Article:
This article only provides general information and not medical advice specific to your situation.
🚨🚨If you are reading this article after responding to a check in email from your practitioner or the Medical Support team, please do not click 'Yes' to β€œDoes this article answer your question?”. This will prevent us from updating your medical records and indicate that you no longer need assistance.🚨🚨



Fatigue is a commonly experienced side effect when starting or adjusting to treatment, typically due to a decrease in food intake compared to your usual diet.

There are a number of interventions you can implement, such as those below to help tackle fatigue:

  • Aim for 3 small meals and 1-2 snacks a day
  • Increase your water intake
    • Aim for at least 2-3L of fluid daily
  • Increase your physical activity
    • Adding short bursts of exercise (eg walking) can increase your productivity and energy. Read more on how to build more activity into your day here.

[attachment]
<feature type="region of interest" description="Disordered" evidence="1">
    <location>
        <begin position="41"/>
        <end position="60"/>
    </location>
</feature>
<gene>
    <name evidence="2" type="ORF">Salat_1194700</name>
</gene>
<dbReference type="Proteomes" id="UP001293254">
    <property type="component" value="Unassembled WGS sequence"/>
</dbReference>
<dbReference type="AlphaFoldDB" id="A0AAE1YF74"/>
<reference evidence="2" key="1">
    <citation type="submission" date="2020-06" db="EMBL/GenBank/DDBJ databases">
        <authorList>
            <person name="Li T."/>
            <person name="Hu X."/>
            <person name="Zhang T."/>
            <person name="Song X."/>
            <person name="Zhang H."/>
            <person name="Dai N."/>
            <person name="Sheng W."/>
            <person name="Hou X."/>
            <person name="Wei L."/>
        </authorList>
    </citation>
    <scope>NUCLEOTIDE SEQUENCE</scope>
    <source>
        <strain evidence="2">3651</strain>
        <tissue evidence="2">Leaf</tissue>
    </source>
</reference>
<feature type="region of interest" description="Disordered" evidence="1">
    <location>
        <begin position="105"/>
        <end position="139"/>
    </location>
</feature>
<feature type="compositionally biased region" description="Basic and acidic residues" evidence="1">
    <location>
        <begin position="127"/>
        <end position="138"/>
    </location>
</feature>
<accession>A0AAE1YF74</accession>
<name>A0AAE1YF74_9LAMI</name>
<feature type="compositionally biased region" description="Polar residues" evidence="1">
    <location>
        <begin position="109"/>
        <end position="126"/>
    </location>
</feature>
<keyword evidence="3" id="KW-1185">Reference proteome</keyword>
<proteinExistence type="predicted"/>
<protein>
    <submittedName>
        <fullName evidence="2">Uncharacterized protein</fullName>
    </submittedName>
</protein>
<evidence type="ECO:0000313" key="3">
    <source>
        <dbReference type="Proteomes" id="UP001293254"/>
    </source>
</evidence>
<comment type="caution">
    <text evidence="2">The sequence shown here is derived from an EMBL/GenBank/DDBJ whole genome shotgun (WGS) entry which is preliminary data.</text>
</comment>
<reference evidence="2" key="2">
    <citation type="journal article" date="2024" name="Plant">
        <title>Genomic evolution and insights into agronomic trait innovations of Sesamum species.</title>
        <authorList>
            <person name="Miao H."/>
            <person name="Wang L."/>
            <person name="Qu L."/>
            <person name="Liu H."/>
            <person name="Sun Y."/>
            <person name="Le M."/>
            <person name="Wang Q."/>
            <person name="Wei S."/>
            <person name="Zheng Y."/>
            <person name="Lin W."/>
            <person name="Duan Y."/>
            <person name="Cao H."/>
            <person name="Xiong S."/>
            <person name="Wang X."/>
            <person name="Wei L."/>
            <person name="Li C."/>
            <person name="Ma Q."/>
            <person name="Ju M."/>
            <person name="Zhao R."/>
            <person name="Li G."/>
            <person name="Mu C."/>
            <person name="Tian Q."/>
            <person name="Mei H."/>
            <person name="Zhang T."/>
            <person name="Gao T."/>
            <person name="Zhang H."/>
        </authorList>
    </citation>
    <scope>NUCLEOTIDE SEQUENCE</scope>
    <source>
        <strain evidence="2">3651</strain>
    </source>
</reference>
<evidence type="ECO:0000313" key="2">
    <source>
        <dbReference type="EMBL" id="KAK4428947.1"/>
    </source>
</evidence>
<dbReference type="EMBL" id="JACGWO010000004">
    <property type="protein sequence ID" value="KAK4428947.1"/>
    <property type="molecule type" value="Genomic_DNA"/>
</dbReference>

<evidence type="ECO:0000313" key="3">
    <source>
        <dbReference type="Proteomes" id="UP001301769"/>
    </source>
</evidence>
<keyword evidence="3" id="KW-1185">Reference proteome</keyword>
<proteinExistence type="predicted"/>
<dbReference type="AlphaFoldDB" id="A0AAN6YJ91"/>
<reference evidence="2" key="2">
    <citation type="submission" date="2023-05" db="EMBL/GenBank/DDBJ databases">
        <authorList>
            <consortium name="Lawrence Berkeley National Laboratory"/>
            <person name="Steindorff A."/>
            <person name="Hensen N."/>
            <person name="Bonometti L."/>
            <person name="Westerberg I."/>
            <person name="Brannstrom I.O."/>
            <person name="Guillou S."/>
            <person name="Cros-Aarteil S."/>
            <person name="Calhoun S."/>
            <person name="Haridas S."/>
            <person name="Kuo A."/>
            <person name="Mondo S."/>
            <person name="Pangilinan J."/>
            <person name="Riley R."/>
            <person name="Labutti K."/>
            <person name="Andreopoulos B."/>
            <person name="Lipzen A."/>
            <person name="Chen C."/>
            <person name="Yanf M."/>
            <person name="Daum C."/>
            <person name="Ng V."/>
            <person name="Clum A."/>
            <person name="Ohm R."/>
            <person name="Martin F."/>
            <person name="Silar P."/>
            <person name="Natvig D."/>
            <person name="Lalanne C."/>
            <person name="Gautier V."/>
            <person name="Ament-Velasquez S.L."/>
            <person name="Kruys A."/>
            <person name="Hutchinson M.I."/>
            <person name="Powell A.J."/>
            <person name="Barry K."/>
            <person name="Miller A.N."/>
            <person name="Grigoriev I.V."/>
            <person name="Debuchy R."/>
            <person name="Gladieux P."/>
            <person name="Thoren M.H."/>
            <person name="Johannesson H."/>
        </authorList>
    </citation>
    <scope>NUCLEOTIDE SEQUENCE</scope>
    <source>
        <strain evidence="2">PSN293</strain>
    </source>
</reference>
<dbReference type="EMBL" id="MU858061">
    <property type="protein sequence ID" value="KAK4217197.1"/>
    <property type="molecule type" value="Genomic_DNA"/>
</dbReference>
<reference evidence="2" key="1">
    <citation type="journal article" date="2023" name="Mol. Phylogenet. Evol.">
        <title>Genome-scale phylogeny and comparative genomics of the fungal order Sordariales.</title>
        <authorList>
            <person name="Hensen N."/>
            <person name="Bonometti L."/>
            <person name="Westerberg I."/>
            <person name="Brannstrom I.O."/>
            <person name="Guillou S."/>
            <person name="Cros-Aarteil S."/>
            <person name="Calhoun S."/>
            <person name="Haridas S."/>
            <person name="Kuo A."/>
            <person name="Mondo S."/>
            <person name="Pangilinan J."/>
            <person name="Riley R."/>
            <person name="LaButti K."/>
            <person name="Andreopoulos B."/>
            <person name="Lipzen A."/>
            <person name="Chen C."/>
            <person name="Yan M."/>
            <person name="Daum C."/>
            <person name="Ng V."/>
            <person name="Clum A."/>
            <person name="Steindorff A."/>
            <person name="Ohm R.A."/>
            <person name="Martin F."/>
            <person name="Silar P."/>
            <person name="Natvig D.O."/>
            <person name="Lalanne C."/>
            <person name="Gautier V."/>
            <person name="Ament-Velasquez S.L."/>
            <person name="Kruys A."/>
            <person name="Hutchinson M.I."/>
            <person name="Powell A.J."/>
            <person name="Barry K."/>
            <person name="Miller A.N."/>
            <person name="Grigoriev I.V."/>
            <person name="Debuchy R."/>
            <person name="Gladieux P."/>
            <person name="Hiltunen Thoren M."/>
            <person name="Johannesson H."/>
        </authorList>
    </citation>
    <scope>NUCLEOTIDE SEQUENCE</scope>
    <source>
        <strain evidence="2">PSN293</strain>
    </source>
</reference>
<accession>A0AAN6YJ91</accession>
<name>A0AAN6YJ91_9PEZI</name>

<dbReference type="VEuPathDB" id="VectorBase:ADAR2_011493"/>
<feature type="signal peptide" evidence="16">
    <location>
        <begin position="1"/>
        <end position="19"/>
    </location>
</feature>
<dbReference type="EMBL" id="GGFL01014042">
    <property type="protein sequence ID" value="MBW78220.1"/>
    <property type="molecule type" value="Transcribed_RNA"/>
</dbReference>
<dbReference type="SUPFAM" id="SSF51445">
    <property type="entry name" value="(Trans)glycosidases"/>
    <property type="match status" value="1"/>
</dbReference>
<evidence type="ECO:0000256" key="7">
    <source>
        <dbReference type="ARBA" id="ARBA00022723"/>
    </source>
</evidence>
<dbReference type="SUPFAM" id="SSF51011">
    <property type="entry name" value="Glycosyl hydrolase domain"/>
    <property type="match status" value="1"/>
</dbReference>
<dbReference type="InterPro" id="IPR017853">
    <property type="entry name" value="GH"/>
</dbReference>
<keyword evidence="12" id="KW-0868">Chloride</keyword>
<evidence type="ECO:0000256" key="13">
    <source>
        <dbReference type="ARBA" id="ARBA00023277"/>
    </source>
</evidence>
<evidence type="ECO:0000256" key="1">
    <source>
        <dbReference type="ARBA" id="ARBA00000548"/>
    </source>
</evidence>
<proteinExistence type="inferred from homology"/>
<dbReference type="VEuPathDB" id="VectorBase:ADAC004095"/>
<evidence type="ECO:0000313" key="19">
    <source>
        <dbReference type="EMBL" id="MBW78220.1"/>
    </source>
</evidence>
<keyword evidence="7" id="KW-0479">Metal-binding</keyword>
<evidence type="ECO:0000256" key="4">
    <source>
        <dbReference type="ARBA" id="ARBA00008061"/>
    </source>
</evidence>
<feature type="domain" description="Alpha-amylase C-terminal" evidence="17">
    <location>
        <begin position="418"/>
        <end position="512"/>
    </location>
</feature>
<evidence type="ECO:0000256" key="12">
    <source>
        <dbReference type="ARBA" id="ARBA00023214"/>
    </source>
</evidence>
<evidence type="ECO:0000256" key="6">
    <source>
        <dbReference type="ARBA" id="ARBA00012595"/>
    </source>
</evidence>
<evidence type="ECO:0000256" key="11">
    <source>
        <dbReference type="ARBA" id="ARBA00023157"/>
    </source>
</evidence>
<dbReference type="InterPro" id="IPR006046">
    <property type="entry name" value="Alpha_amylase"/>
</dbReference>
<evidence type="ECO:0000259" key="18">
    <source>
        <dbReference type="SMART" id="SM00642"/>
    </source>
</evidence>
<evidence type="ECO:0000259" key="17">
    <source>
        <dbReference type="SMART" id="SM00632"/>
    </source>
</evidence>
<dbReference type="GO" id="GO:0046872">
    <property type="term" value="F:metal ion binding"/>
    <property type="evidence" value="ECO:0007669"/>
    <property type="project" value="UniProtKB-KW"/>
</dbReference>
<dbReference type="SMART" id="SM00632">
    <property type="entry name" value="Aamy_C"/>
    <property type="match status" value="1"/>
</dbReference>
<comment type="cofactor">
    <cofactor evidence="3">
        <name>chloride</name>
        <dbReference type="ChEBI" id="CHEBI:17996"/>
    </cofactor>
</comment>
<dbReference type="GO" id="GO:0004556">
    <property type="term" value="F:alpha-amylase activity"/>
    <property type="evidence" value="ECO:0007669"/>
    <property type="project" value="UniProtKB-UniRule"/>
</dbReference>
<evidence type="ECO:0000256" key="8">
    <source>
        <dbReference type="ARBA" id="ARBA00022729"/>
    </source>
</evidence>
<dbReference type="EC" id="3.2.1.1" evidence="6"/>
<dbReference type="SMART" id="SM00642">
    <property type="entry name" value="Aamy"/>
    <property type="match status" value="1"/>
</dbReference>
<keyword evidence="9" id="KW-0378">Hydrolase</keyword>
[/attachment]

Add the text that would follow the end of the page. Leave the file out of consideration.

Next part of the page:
If you want to speak to directly to a Health Coach, get in touch here.

If you would like to chat to our Medical Support team, please message them here.


You should go to a hospital's emergency department or call triple zero (000) for an ambulance if you experience the following alongside fatigue: chronic fever or night sweats, swollen lymph nodes throughout the body, muscle weakness and/or pain, coughing up or vomiting blood, bloody or black stools, shortness of breath, swelling in the abdomen, confusion, suicidal thoughts or headache or loss of vision, particularly with muscle pains.